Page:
That should’ve been enough to make me change my ways, but old habits die hard, and the following week I got right back into my routine of burning the candle at both ends. I got dropped after 15 minutes on the Marquette ride, and no matter how easy I tried to pedal on Friday, my sleep-deprived body could barely turn the pedals. So once again I decided to give myself a day of rest and two good nights of sleep. The ride that followed on Sunday, August 30th was all the proof that I needed.  I hadn’t done my own BugMan™ route since last winter, and at almost 60 miles and some 2750-3600 feet of climbing (depending on which variant I used) it would be the ultimate test.  I finished in 3:03, but more importantly I felt great.  I made a commitment then and there that I needed to get at least 7 hours of sleep every night – no exceptions.  I have kept that commitment, and in the past 23 days I’ve ridden 665 miles with 40,000 feet of ascent and never felt better.  I showed up at Marquette the week before last to see if it was real, but I was the only one there.  I rode it anyway and felt incredible.  I showed up again last week and rode with one other rider – a fairly strong rider who usually stays with the leaders until the last climb.  I dropped him and waited on the first several climbs before striking off on my own after cresting Doberman.  In all fairness, he’d been off the bike a bit recently and may not have been feeling up to snuff. Nevertheless, I can hardly describe how different I felt – I was standing forward on the bike while climbing, my lungs felt like they filled my whole chest, I was using the full range of motion in my legs – everything “hurt so good!” All of my rides these past few weeks have felt like that – alternating hard or fast rides with easy recovery rides has left me feeling fresh every day.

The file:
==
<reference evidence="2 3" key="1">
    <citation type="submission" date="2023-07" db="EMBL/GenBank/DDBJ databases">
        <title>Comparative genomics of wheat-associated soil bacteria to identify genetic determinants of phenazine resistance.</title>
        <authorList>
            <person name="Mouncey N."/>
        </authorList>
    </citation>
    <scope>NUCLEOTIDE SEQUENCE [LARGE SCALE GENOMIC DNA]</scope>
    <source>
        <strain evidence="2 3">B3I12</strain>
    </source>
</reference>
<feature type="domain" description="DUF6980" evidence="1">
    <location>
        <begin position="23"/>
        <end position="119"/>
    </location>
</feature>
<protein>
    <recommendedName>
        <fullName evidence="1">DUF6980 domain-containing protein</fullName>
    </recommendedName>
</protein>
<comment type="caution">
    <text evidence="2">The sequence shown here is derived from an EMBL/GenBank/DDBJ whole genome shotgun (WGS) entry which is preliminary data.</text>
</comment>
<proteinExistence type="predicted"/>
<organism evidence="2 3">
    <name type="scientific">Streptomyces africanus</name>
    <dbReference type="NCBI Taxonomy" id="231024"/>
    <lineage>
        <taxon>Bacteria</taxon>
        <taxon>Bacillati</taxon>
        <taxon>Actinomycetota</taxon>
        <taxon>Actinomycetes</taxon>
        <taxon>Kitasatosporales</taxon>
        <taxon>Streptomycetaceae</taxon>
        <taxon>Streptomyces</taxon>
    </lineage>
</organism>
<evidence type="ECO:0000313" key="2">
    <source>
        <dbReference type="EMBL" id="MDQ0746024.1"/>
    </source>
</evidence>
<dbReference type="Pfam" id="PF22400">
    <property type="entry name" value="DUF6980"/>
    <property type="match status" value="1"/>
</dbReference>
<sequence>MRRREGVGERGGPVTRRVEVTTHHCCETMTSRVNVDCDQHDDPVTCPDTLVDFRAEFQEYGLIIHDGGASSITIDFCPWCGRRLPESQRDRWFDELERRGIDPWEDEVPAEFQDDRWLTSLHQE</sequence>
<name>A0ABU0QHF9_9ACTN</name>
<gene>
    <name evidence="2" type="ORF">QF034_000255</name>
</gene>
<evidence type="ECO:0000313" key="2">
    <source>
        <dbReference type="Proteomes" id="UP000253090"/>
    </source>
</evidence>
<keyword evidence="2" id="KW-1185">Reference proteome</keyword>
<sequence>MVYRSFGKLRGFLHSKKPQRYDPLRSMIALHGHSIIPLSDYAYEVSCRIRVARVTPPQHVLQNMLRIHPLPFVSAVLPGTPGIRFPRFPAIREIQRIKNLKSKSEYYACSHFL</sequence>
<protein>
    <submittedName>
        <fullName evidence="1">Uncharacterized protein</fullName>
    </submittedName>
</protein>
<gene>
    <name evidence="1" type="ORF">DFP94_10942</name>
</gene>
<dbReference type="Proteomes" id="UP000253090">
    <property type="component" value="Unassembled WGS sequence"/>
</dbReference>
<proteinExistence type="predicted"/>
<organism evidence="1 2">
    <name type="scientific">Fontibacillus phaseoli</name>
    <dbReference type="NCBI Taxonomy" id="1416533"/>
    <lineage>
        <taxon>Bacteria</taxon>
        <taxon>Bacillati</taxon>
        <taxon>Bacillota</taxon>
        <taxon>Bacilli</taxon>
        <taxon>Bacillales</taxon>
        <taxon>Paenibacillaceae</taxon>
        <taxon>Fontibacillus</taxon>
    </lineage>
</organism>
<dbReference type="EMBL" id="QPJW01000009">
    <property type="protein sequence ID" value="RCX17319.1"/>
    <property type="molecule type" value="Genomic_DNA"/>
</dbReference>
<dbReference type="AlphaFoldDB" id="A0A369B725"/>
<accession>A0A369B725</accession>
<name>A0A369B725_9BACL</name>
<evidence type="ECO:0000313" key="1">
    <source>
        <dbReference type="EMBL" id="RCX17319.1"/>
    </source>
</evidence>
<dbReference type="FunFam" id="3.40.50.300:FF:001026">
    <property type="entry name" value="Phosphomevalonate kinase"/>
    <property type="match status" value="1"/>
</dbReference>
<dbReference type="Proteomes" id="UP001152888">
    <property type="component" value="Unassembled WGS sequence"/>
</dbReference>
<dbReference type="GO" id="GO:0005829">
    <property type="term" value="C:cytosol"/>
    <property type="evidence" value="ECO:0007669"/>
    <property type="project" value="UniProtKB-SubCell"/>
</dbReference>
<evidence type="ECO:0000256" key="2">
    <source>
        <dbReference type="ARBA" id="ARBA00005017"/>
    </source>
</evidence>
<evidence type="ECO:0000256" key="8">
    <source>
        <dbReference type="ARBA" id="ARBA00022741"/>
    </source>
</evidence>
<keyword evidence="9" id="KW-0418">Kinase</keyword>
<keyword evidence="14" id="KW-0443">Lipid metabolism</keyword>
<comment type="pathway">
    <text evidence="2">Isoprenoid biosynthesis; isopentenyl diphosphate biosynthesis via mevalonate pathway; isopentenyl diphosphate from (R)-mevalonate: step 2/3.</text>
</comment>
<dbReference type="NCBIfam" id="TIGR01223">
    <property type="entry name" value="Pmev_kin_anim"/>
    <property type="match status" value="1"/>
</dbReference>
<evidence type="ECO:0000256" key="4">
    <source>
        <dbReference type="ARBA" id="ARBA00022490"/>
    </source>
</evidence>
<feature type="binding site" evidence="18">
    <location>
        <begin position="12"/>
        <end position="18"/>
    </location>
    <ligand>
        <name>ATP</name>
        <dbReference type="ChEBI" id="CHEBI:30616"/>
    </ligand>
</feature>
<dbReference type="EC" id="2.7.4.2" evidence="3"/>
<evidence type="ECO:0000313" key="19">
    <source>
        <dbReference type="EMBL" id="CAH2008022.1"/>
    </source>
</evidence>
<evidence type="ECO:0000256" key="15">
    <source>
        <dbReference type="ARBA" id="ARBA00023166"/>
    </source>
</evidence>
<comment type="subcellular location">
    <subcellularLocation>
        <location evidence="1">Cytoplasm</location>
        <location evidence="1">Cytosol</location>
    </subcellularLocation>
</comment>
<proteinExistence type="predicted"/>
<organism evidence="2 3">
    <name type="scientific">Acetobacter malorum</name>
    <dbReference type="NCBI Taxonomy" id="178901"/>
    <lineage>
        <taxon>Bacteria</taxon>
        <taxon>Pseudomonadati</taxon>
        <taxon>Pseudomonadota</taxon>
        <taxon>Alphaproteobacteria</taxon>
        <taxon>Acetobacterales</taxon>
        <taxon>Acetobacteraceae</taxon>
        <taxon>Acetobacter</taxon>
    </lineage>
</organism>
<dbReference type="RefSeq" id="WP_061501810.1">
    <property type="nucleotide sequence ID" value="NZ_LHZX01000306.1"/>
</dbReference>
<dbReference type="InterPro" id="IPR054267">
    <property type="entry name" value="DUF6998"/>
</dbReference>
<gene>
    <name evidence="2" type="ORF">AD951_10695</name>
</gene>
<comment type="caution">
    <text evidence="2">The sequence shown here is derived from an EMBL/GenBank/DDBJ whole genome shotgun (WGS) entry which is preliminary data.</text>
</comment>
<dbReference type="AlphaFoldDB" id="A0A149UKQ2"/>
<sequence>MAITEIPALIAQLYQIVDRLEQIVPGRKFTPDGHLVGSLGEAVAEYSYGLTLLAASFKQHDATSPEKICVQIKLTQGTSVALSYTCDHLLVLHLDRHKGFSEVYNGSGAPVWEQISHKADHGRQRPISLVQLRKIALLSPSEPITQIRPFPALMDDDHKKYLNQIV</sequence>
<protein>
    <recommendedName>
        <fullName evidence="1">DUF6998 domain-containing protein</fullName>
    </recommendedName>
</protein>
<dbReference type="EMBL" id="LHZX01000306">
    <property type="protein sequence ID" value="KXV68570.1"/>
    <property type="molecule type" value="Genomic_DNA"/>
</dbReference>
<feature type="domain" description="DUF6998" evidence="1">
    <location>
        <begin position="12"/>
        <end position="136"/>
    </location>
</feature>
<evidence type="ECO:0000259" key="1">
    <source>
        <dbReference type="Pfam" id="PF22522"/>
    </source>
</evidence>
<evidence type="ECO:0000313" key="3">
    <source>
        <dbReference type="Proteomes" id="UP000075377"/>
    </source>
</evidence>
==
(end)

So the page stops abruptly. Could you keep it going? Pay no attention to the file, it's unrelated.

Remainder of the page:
Like I said, I almost feel stupid for not figuring this out earlier, but I’m willing to withstand a little embarrassment because it’s a good lesson.  It might be too soon to conclusively declare that “I’m back”, but I’m certainly on my way.  Pity that so many others are now ending their riding for awhile, but for the first time in almost a year I can’t wait for the new season.  I’ll do another off-season like I’ve always done – lunchtime rides during the week and a brutal BugMan™ ride each weekend to build base and strength.  Next season, I’ll not only look forward to riding strong and fast, but maybe even hitting the gold medal time at l’Etape du Tour!

DOH!

Copyright © Ted C. MacRae 2009

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About Ted C. MacRae

Ted C. MacRae is a research entomologist by vocation and beetle taxonomist by avocation. Areas of expertise in the latter include worldwide jewel beetles (Buprestidae) and North American longhorned beetles (Cerambycidae). More recent work has focused on North American tiger beetles (Cicindelidae) and their distribution, ecology, and conservation.
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2 Responses to Resurrection

  1. Jim says:

    Have you heard the L’Etape rumors? Heavy speculation is from Luchon-du-Bagneres to the top of the Col d’Aubisque. Not a long stage (140km) but it will go over the Peyresourde ( you did that, right), the Aspin (a moderate climb), the Tourmalet (not easy) and of course the Aubisque.

    Actually, from the east you climb the Col du Soulor, which is not bad, but the last 7km is decent % grade. From the Soulor you drop down a couple km’s and gradually ride up to the Aubisque for approx 8km along the Cirque du Litor which is a cool road built into the mountain with a couple small tunnels. Very pretty. It was part of my L’Etape but going the other direction.

    • Well, I hope those rumors are true! That sounds like an incredible (incredibly hard) stage. Much of the feedback I heard from this past year’s Etape was that it was too easy leading up to Ventoux, resulting in a clog of riders starting the climb all together. I’d rather have a brutally hard stage with lots of climbs to thin things out quickly like the one I did in ’07 – just surviving, not walking, finishing, etc. itself seems like an accomplishment.

      Yep, I did the Pyresourde. Part of me, though, is still hoping it will be in the Alps, since I haven’t done them yet, and of course, I don’t think I will ever be satisfied with life itself until I have done l’Alpe d’Huez 🙂